The real Master Chef

Posted on November 6, 2012


In the mid 1980s when I was in my teens, the Royal Australian Air Force (RAAF) had a base in Butterworth, a part of the state that is situated on the mainland. Consequently there was a reasonably big population of Australian families on Penang Island. While her efforts over a hotplate were poetic, KuKu was (and is) illiterate. Despite this, in my youth she was determined to reach a legion of expatriate military housewives with the wonders of our cuisine. With me as a scribe, and with her friend rounding out the finer points of translation, she would soon become a local legend. Alas, all of those lovingly hand-typed recipes have since been discarded or lost during our much nomadic relocations. We never did compile them. When the troops returned home, the little knowledge community that was their raison d’etre had evaporated.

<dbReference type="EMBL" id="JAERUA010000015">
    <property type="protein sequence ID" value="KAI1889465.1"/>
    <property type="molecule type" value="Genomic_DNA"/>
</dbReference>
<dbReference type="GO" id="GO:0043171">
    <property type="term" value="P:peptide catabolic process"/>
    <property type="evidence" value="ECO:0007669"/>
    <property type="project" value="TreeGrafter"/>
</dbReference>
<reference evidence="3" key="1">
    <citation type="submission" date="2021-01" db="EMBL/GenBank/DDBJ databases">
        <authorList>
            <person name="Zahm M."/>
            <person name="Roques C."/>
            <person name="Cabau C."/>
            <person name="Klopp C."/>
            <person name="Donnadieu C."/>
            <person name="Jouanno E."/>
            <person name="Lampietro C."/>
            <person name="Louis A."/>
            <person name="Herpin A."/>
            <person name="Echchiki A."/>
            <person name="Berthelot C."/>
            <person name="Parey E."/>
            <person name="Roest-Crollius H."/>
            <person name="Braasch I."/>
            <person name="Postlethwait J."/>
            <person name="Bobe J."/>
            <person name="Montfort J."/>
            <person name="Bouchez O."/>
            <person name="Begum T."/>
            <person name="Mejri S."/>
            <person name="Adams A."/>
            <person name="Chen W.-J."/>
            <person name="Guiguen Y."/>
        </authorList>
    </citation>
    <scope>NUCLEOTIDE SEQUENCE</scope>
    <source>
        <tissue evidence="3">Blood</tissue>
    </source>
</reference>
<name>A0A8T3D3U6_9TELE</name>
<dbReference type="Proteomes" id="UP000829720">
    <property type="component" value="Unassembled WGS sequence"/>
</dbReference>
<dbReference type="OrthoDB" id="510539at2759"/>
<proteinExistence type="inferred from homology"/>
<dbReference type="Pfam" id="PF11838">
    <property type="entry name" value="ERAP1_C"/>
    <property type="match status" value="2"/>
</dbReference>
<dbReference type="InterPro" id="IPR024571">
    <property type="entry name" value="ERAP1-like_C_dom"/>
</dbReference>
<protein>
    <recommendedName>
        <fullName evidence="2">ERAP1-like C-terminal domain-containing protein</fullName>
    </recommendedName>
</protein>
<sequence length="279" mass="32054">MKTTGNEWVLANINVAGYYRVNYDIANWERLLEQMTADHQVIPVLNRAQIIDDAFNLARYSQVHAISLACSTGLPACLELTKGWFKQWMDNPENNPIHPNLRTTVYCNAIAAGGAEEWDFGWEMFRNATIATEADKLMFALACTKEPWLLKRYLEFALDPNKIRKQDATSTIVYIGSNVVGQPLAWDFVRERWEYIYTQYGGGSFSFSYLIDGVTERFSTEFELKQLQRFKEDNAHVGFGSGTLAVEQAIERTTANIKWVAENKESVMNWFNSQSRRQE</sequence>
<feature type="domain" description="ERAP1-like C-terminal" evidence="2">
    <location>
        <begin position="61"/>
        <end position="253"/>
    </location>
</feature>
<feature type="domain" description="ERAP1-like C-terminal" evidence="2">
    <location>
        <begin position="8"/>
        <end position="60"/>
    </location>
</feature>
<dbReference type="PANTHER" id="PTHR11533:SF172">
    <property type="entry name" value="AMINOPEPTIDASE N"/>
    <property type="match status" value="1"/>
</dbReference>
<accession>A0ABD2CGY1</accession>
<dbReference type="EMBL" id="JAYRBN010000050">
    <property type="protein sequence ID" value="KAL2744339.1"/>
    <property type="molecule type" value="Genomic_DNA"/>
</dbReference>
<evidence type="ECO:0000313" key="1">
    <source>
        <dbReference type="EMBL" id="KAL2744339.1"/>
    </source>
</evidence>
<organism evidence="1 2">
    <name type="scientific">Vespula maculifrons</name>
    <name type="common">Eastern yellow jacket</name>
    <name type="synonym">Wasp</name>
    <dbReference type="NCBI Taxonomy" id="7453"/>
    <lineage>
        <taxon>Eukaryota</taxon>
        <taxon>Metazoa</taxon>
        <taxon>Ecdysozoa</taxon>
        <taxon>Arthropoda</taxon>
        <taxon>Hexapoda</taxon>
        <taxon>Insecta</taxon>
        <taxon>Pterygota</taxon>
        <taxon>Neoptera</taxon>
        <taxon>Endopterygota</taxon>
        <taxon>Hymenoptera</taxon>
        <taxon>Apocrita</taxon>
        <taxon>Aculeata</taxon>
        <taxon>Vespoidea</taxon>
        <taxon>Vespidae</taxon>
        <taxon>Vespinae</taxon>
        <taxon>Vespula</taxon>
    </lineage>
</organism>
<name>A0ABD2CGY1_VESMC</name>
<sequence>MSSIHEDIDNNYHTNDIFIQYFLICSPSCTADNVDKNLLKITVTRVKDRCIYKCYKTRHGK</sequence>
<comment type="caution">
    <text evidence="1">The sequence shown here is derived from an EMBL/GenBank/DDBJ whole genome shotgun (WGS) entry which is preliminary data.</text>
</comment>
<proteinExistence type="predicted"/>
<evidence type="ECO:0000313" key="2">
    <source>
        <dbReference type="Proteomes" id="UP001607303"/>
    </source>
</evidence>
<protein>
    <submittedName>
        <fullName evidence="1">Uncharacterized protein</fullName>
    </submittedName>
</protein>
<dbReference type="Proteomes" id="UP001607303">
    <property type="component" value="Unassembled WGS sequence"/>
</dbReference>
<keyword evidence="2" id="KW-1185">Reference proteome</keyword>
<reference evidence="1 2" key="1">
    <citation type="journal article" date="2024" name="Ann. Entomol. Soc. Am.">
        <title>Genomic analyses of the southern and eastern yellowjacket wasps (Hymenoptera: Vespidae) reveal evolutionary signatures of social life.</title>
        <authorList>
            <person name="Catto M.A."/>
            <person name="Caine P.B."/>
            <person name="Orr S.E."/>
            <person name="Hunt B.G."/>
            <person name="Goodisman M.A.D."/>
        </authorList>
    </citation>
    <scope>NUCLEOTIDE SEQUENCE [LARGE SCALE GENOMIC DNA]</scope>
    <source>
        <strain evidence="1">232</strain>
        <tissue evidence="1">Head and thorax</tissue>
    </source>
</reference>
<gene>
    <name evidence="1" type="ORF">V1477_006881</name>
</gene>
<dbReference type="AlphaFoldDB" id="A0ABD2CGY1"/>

I became inspired to share this story (and the food that accompanies it) with the world through this blog. Food that, in a market saturated with generic staple dishes at one end of the multicultural spectrum and exotic fads at the other, would provide some authenticity in the middle: Recipes that people could connect with and make their own. When I told KuKu of this new venture, she chuckled. She kindly but cruelly put me in my place, gently reminding me – as only a mother-figure could – of the many projects I started but never finished.

Looking back in my life I cannot disagree with her. After all who would know us better if not our mothers? I have been guilty of many unfinished projects – extravagant ideas that, if not realised within the expected time-frame, would  gradually fizzle out like a balloon with its air released.

Is this another one of them grand ideas? Will my achilles’ heel dictate the fate of The Pearl Kitchen?

Posted in: Story